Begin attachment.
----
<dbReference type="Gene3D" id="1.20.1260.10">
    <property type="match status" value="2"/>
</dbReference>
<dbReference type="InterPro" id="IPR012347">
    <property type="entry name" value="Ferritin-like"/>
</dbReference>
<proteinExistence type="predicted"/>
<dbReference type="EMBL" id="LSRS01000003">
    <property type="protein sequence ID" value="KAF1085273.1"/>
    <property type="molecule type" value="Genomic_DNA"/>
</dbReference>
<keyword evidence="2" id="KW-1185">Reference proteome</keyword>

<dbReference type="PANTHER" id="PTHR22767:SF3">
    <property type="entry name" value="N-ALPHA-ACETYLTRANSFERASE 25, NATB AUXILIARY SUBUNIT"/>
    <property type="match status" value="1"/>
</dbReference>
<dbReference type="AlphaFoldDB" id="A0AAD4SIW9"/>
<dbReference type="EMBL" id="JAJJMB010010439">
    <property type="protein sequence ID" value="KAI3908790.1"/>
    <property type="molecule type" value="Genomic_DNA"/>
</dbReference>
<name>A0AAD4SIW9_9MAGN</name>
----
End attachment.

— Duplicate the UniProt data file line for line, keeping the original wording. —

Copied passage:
<dbReference type="Gene3D" id="1.20.1260.10">
    <property type="match status" value="2"/>
</dbReference>
<dbReference type="InterPro" id="IPR012347">
    <property type="entry name" value="Ferritin-like"/>
</dbReference>
<proteinExistence type="predicted"/>
<dbReference type="EMBL" id="LSRS01000003">
    <property type="protein sequence ID" value="KAF1085273.1"/>
    <property type="molecule type" value="Genomic_DNA"/>
</dbReference>
<keyword evidence="2" id="KW-1185">Reference proteome</keyword>

<dbReference type="PANTHER" id="PTHR22767:SF3">
    <property type="entry name" value="N-ALPHA-ACETYLTRANSFERASE 25, NATB AUXILIARY SUBUNIT"/>
    <property type="match status" value="1"/>
</dbReference>
<dbReference type="AlphaFoldDB" id="A0AAD4SIW9"/>
<dbReference type="EMBL" id="JAJJMB010010439">
    <property type="protein sequence ID" value="KAI3908790.1"/>
    <property type="molecule type" value="Genomic_DNA"/>
</dbReference>
<name>A0AAD4SIW9_9MAGN</name>